The weekend of Malta’s opposition crisis: 36 hours waiting for word from the President

Malta’s opposition party is formally split over a coup to depose Adrian Delia, but it’s the President’s verdict that everyone is waiting for 

President of the Republic George Vella
President of the Republic George Vella

Over 36 hours passed since the President of the Republic concluded meetings with MPs from the Opposition in a bid to resolve a constitutional crisis prompted by a no-confidence vote by Nationalist Party MPs against leader Adrian Delia. 

But President George Vella has been cautiously silent despite meeting a majority of PN MPs who, going by a secret vote held last week in the PN’s parliamentary group, declared they want Therese Comodini Cachia to be Opposition leader. 

Adrian Delia released no statement on Sunday, a customary day for party leaders for rousing speeches in local clubs. Instead, it was the group of rebel MPs which issued their statement to react to Labour leader Robert Abela’s address in Mosta. 

On Saturday, Delia appeared unperturbed by the challenge he was facing internally, with allies who spoke to MaltaToday insisting they could start censure motions against the MPs who launched the coup. 

Malta’s Opposition leader is appointed by the President; constitutionally, it is the leader of the largest party in opposition to the government. Delia, elected in 2017 by a majority of paid-up members – the first ever leader elected in a popular ballot – is sure the President will retain him as Opposition leader.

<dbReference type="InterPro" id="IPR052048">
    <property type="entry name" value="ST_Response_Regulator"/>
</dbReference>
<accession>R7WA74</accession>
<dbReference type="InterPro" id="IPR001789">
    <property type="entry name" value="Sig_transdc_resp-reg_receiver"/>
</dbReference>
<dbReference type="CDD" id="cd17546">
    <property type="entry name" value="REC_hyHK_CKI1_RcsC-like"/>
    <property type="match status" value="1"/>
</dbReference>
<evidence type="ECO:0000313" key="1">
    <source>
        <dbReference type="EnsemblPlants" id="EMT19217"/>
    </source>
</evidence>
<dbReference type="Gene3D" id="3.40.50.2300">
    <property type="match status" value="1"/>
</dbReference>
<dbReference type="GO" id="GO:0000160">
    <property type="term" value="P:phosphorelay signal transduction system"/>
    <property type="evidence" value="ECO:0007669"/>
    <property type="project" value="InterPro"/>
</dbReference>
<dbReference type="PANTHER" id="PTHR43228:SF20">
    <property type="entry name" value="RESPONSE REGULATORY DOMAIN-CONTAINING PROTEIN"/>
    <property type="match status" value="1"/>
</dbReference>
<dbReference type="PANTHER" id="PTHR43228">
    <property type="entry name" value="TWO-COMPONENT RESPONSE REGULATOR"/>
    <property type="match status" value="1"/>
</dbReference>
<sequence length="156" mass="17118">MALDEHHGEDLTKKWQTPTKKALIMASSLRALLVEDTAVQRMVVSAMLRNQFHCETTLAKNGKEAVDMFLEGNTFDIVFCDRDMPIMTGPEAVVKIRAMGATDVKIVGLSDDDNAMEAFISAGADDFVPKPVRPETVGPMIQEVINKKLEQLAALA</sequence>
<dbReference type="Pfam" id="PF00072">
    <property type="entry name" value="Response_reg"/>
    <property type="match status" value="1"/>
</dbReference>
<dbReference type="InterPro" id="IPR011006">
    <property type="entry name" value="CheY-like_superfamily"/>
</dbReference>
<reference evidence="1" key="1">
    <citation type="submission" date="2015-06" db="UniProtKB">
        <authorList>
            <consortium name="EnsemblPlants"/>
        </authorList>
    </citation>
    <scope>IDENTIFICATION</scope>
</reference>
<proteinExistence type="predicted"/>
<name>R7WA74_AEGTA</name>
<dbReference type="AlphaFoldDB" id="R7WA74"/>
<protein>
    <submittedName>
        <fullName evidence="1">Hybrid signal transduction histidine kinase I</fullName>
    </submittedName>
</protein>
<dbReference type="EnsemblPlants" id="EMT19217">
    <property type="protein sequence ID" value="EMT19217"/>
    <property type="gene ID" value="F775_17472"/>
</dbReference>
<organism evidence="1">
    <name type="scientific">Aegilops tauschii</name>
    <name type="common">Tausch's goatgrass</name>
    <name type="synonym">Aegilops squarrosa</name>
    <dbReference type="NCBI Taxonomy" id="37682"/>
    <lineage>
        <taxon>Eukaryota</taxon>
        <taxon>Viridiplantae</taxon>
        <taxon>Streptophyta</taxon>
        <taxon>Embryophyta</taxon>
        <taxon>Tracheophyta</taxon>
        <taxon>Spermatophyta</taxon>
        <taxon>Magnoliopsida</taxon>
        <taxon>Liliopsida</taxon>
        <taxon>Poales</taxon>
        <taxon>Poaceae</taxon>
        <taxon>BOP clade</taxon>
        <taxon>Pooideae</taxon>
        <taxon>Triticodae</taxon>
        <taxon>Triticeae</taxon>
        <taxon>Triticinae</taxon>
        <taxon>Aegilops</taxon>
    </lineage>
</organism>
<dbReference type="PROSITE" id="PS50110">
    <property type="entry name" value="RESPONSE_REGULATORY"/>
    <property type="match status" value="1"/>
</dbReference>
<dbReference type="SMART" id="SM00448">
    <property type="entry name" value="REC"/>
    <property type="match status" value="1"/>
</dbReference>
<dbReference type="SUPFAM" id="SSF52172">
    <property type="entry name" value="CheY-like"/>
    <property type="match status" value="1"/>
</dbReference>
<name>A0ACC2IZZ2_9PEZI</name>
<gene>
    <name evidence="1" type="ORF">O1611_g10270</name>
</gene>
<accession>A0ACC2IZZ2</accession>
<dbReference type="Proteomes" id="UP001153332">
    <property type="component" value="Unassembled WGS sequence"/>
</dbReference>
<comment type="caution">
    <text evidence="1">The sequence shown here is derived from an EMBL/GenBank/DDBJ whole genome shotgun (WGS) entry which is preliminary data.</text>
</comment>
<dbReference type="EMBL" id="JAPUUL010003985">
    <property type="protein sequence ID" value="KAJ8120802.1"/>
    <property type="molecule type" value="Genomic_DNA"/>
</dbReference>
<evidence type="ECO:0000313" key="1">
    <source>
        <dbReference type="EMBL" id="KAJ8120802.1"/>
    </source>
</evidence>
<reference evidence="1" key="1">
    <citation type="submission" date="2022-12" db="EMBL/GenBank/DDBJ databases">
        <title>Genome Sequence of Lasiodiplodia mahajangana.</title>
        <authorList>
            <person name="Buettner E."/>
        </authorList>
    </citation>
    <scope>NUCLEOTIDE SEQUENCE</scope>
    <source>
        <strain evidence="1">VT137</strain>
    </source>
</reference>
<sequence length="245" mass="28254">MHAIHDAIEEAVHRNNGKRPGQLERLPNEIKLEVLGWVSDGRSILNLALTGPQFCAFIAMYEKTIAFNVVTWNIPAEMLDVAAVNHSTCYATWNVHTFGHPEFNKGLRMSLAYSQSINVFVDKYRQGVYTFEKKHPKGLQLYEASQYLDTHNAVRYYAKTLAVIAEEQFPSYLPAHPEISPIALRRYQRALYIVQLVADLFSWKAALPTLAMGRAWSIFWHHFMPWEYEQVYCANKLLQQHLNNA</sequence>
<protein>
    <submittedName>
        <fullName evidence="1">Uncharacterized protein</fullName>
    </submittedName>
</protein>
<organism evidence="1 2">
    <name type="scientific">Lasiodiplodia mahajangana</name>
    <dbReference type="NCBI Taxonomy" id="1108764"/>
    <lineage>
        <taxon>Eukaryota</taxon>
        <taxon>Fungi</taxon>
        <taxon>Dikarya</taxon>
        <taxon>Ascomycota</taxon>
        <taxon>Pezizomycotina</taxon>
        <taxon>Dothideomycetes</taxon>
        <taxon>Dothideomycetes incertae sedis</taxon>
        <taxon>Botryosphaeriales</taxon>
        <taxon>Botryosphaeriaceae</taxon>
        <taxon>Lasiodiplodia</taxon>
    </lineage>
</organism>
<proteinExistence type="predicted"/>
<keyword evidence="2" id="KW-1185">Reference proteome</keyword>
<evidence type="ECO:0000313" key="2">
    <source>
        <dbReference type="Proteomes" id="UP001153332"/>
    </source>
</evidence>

However, the Constitution also says the President must appoint the MP who commands the trust of the largest, single group in opposition when the standing Opposition leader has lost his MPs’ trust. 

Rebel MPs and their advisors – constitutionalists Austin Bencini, Kevin Aquilina and former ECHR judge Giovanni Bonello – believe Vella now has seen a majority of MPs who have denounced Delia and want Comodini Cachia step in as Opposition leader. 

Labour insiders, as well as Delia’s allies, think a more literal interpretation of the Constitution means Vella can only appoint Comodini Cachia as Opposition leader if the 17 rebel MPs split from the PN parliamentary group. 

The rebel MPs are now expecting that Delia will make his intentions clear on Tuesday, with an executive committee meeting that will either produce an olive branch, or a counter-offensive to censure MPs – maybe even threatening expulsion. 

It is unclear whether Delia has the necessary numbers inside the executive – a forum that groups a selection of MPs and other party councillors – to take the upper hand. Critics think any move to force a real split could be Delia’s undoing, motivating even his loyalists to abandon him. 

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